With the rise of these online networks, the relationship between the citizen consumer and large organizations has become far more democratic and horizontal. The resulting lack of control over content and the growing number of people joining the online conversation can result in uncertainty for businesses and governments.

A few examples below illustrate the way in which the “social relationship” between large organizations and the citizen consumer has changed with the arrival of Web 2.0 and social networks.

For companies to successfully join the social media conversation, they need to understand the rules and conventions of the game. In the Twitter world, hashtags are a community-driven convention for adding additional context and data to one’s tweets, and they help users follow conversations on the site. In addition, a hashtag is a way of notifying users that they can join a tweet to a specific discussion or event.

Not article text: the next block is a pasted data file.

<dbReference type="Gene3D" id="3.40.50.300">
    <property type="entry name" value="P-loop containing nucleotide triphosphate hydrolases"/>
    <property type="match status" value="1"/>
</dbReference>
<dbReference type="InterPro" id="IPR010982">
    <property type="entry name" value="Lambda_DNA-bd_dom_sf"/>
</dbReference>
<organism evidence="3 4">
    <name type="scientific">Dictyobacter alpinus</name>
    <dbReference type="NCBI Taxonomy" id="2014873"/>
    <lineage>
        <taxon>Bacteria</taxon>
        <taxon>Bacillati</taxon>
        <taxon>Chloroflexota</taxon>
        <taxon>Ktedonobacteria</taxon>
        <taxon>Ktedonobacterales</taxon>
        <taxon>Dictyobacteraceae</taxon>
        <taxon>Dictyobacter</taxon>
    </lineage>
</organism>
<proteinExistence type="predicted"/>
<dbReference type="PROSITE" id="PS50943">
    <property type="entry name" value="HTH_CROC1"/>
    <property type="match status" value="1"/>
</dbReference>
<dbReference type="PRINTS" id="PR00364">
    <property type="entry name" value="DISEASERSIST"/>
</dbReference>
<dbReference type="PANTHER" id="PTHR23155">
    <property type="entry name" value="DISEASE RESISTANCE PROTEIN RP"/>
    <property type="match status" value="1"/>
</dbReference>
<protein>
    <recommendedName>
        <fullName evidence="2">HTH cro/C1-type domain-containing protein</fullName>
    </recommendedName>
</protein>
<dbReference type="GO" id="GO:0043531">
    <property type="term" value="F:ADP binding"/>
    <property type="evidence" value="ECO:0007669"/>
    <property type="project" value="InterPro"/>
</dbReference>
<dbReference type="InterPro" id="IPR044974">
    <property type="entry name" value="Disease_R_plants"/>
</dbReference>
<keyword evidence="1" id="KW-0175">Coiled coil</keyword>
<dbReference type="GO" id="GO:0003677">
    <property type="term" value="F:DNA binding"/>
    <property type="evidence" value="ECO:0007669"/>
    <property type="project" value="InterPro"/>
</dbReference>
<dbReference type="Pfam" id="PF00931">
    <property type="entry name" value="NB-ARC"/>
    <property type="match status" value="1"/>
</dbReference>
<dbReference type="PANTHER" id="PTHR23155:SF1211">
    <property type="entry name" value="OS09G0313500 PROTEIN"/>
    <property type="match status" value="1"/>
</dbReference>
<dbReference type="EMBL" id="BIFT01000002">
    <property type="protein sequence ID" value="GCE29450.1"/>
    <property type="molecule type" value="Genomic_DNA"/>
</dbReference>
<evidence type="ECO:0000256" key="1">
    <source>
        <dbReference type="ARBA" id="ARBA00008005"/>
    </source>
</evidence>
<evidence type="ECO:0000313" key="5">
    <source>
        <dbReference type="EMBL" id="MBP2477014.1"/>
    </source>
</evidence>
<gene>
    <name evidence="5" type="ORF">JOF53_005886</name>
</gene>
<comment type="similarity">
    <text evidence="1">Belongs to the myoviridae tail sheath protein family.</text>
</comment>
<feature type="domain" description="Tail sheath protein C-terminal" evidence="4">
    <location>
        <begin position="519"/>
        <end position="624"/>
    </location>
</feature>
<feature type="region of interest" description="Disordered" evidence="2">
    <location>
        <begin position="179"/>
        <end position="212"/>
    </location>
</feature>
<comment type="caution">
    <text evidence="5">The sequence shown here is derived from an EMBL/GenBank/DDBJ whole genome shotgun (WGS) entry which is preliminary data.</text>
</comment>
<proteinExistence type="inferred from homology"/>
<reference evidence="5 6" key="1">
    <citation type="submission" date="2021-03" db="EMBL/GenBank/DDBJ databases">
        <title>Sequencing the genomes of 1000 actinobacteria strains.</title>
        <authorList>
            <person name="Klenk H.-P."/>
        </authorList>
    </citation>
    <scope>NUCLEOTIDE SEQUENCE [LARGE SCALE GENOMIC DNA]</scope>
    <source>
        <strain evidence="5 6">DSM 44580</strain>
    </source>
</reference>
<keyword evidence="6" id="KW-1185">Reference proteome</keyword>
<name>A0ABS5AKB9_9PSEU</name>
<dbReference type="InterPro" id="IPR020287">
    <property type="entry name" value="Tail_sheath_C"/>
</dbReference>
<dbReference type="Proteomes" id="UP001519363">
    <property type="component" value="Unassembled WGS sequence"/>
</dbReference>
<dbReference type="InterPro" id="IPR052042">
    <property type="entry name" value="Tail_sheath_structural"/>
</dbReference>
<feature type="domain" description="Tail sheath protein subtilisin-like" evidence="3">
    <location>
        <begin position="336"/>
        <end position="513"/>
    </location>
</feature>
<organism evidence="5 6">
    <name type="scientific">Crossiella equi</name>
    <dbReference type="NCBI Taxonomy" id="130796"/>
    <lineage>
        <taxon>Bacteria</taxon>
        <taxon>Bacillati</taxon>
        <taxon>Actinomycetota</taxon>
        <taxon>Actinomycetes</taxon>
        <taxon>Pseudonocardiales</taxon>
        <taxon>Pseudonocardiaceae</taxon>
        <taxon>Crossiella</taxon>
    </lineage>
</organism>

• After the Iranian protests broke out, the volume of tweets using the tag #IranElection increased, resulting in thousands of tweets about the protests. Twitter then played a significant role as proxy servers were used to circumvent the government’s efforts to block access to the Internet. Citizens both within and outside Iran used hashtags frequently to inform and update people about the events and to help organize the protests.